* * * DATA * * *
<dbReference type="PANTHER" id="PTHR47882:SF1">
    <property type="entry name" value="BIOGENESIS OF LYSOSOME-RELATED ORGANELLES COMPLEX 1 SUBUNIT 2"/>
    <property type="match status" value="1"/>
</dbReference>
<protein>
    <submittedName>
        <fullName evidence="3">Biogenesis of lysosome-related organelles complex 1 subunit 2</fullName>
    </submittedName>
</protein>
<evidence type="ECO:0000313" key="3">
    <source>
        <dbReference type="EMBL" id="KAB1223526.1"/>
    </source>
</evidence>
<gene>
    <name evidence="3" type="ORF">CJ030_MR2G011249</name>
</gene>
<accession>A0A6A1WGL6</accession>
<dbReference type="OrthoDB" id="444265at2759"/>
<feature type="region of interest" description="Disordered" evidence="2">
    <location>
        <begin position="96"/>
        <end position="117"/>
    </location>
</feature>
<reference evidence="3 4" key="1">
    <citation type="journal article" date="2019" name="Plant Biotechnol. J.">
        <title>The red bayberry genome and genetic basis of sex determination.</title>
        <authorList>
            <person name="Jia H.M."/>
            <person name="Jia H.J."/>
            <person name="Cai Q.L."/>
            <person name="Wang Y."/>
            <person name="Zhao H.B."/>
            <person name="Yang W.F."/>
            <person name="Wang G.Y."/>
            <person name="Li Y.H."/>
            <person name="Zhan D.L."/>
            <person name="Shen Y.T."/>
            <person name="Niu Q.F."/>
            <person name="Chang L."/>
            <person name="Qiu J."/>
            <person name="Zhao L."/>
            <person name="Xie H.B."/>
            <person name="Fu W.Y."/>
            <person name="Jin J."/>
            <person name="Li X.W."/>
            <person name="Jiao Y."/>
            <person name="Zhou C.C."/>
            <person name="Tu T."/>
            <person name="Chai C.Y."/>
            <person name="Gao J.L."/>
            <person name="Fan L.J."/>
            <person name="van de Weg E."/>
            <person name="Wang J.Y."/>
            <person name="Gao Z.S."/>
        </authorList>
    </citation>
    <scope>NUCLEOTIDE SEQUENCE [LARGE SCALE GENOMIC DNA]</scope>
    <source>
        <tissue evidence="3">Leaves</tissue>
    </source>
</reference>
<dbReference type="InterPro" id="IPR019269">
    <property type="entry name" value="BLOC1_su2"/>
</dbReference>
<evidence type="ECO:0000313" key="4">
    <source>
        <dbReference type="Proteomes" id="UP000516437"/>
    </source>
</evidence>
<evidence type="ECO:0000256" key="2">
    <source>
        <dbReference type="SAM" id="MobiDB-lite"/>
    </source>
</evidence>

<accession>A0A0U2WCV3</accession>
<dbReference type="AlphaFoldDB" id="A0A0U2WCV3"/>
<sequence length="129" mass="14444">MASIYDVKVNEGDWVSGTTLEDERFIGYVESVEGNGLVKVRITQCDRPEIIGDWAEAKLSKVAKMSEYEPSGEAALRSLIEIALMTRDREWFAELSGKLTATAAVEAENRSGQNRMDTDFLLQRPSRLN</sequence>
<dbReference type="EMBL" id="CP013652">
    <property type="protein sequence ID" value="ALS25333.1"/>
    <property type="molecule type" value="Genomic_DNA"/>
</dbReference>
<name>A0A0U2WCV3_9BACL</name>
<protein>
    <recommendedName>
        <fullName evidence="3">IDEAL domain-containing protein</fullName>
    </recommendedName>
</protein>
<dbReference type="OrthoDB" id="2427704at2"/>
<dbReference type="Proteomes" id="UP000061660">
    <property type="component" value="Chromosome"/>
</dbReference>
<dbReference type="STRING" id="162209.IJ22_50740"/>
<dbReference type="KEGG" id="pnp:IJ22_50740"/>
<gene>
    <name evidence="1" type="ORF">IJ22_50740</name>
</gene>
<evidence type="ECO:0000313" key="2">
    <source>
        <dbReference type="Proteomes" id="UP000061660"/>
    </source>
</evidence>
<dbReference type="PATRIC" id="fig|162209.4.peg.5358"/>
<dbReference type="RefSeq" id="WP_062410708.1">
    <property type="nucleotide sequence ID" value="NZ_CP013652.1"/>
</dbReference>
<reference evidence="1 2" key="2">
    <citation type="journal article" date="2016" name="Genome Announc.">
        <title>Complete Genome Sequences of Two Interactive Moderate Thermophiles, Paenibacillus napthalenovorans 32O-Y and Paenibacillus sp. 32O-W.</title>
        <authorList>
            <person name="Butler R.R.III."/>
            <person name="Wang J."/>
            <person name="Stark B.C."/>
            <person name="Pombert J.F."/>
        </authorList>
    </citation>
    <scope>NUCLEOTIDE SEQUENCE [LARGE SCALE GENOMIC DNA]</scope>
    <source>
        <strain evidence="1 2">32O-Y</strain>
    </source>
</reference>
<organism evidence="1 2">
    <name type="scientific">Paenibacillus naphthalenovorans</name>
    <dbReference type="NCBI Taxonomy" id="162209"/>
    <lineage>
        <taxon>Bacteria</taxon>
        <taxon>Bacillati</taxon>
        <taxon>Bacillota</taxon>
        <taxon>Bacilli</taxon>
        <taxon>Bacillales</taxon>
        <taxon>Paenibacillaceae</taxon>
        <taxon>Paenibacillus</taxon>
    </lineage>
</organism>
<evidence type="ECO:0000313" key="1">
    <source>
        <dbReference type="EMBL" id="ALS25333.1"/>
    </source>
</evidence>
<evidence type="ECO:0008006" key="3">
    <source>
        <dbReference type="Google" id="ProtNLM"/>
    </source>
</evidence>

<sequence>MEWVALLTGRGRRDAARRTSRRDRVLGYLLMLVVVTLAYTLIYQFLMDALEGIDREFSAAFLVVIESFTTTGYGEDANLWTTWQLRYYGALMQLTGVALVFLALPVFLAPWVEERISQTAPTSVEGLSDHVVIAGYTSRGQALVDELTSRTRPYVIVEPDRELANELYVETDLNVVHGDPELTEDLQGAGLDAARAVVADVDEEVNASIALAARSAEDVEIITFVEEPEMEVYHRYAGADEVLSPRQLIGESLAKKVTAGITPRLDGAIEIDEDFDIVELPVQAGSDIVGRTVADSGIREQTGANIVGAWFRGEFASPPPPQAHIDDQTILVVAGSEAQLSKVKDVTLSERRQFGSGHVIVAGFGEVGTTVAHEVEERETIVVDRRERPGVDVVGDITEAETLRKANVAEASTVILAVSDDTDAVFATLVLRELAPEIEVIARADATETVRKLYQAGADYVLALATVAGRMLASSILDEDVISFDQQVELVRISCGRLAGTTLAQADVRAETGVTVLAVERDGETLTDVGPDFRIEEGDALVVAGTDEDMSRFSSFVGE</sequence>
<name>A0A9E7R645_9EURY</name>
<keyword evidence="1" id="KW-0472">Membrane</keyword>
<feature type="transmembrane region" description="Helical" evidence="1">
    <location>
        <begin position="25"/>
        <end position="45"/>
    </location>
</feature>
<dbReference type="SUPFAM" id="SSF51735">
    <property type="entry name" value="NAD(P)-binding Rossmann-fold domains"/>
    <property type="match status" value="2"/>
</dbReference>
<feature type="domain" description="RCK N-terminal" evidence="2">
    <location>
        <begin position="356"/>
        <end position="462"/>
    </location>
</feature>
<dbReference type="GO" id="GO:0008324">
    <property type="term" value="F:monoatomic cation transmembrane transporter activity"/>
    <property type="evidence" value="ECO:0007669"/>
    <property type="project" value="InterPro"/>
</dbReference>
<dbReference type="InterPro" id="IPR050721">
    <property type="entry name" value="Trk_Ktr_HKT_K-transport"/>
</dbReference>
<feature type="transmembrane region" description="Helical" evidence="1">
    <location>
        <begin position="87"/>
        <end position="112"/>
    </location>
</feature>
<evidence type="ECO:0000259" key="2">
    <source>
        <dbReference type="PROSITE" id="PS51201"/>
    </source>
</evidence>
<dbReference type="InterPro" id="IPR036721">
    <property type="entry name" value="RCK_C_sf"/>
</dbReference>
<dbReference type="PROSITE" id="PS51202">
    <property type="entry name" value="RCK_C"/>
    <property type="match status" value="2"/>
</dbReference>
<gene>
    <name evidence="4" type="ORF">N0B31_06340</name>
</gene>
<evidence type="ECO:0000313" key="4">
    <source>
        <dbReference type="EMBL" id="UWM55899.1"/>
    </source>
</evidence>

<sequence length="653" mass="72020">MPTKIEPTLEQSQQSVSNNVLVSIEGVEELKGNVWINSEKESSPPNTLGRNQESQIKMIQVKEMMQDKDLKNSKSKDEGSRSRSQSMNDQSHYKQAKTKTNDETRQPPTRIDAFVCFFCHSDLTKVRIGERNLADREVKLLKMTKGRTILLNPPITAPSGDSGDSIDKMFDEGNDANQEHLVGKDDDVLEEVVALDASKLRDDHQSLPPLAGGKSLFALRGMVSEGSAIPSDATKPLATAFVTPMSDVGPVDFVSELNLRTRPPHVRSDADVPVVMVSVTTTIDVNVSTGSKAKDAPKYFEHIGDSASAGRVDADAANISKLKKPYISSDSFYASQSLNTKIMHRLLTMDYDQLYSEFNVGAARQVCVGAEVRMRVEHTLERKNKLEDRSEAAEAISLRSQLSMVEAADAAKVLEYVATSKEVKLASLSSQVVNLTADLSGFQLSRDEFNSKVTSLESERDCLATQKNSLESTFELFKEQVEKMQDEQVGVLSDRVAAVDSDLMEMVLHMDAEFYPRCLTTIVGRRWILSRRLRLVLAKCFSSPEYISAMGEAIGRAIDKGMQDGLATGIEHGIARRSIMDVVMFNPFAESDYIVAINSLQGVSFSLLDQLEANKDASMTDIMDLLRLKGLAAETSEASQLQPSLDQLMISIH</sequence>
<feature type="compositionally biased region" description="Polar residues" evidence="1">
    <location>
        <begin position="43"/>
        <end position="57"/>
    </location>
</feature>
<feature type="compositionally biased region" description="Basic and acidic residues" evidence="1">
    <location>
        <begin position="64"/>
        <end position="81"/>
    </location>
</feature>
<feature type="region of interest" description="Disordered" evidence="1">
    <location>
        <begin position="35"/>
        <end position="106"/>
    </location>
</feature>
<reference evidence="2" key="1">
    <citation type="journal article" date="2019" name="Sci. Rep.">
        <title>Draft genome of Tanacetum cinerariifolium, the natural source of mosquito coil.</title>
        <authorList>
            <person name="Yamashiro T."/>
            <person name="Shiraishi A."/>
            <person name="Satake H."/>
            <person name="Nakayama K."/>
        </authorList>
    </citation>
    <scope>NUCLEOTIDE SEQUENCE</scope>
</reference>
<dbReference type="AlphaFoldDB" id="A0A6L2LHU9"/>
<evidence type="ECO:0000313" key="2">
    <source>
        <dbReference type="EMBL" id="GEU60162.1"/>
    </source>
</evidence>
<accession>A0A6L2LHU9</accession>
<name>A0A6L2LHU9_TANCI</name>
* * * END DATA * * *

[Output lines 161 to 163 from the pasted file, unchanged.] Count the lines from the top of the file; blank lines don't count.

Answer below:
        <begin position="356"/>
        <end position="462"/>
    </location>